(Yes, I did have a date typo on the reference to Teddy R–my bad, since of course Teddy was in office in the first decade of that century.)

    As for my “conspiracy theory” (and ignoring the ad hominem attacks calling me paranoid, etc.), you’ve also missed the point. The question is whether those who voted for massive increases in the deficit in order to fund a substantial tax benefit for the wealthiest Americans and corporate interests are really interested in decreasing the deficit. The same ones say even the few millions spent on Head Start and other proven programs that help move people into education and out of poverty are “too much” spending because of the deficit, and many of the same refuse to cut anything but the obvious from the bloated military budget.

    Even you, Peter, have to see the incongruity of those positions. Either you think the deficit is the worst thing that could possibly happen, thus justifying draconian, harsh measures that will push millions more into intolerable poverty (including, at the state level as shown in Wisconsin, firing of state workers, severe reductions in pensions, substantial increases in amounts that those in the very low income must pay for their health care) or you don’t care about the deficit and therefore are willing to pass yet another tax cut that redistributes upwards to the upper crust (the tax cut for those making $250,000 or more which was the “must-have” bargaining item for the GOP to pass the tax cut for the lower four quintiles). Those two things aren’t reconcilable as both demonstrating concern about the deficit. Since the GOP made tax cuts for the wealthy and the biggest corporations (that are sitting on trillions in cash) their highest priority, there was ample grounds for my conclusion that they must not really care about the deficit.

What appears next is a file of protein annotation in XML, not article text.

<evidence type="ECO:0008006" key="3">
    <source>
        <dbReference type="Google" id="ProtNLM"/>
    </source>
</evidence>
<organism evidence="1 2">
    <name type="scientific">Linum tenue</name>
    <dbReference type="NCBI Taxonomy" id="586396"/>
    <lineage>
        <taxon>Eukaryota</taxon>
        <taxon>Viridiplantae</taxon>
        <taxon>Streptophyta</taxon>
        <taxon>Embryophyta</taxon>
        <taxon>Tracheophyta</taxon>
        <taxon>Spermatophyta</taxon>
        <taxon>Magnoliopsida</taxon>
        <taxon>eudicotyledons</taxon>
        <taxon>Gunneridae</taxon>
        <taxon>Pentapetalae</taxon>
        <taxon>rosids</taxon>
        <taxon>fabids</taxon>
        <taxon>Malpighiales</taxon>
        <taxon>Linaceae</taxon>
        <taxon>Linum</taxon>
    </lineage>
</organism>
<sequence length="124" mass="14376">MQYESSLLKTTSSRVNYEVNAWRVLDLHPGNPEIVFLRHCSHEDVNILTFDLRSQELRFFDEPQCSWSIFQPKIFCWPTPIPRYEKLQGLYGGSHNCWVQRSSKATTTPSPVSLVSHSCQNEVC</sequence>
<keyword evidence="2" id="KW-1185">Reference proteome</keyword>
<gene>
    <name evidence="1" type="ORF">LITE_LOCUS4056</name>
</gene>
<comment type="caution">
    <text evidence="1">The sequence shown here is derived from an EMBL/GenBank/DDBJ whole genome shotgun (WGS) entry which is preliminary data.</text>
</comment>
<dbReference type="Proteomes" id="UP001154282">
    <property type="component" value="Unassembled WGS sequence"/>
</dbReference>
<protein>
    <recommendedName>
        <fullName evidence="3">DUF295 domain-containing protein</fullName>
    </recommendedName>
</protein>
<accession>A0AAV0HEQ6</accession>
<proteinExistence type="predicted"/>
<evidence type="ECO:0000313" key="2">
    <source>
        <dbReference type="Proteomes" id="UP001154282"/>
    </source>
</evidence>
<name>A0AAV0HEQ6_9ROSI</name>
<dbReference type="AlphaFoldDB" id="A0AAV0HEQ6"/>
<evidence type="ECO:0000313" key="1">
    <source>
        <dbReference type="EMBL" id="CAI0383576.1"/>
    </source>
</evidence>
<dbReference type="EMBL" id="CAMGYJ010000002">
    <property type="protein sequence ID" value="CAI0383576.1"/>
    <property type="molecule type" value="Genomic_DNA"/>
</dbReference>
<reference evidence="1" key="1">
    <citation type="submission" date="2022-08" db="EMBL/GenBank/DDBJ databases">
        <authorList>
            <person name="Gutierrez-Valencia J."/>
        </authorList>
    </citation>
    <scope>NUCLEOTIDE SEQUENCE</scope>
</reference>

By the way, we have the lowest taxes now that we’ve had since the Korean War, and the richest among us are getting off with paying less for a system that benefits them tremendously than is expected in most advanced countries. So where is this hype about the US having high taxes coming from? As for corporations, look at the big and profitable corporations like GE, Yahoo, Boeing, etc–that pay taxes around the 10-15% level. That’s tax haven tax rates, not “uncompetitive” tax rates–especially when you take into account that most of the rest of the developed world has a significant VAT in addition to income taxes.

  7. Virginia says:

    All this theory is fine, get practical. Not burdensome? How many businesses have you actually run, prof? And how much tax reporting have you done? Try running a business for a year or two then tell me having to collect data, oversee and report for anywhere from 3-500 vendors a year won’t be burdensome.


    One of the little guys
    P.S. and yes, even us little guys can have that many vendors.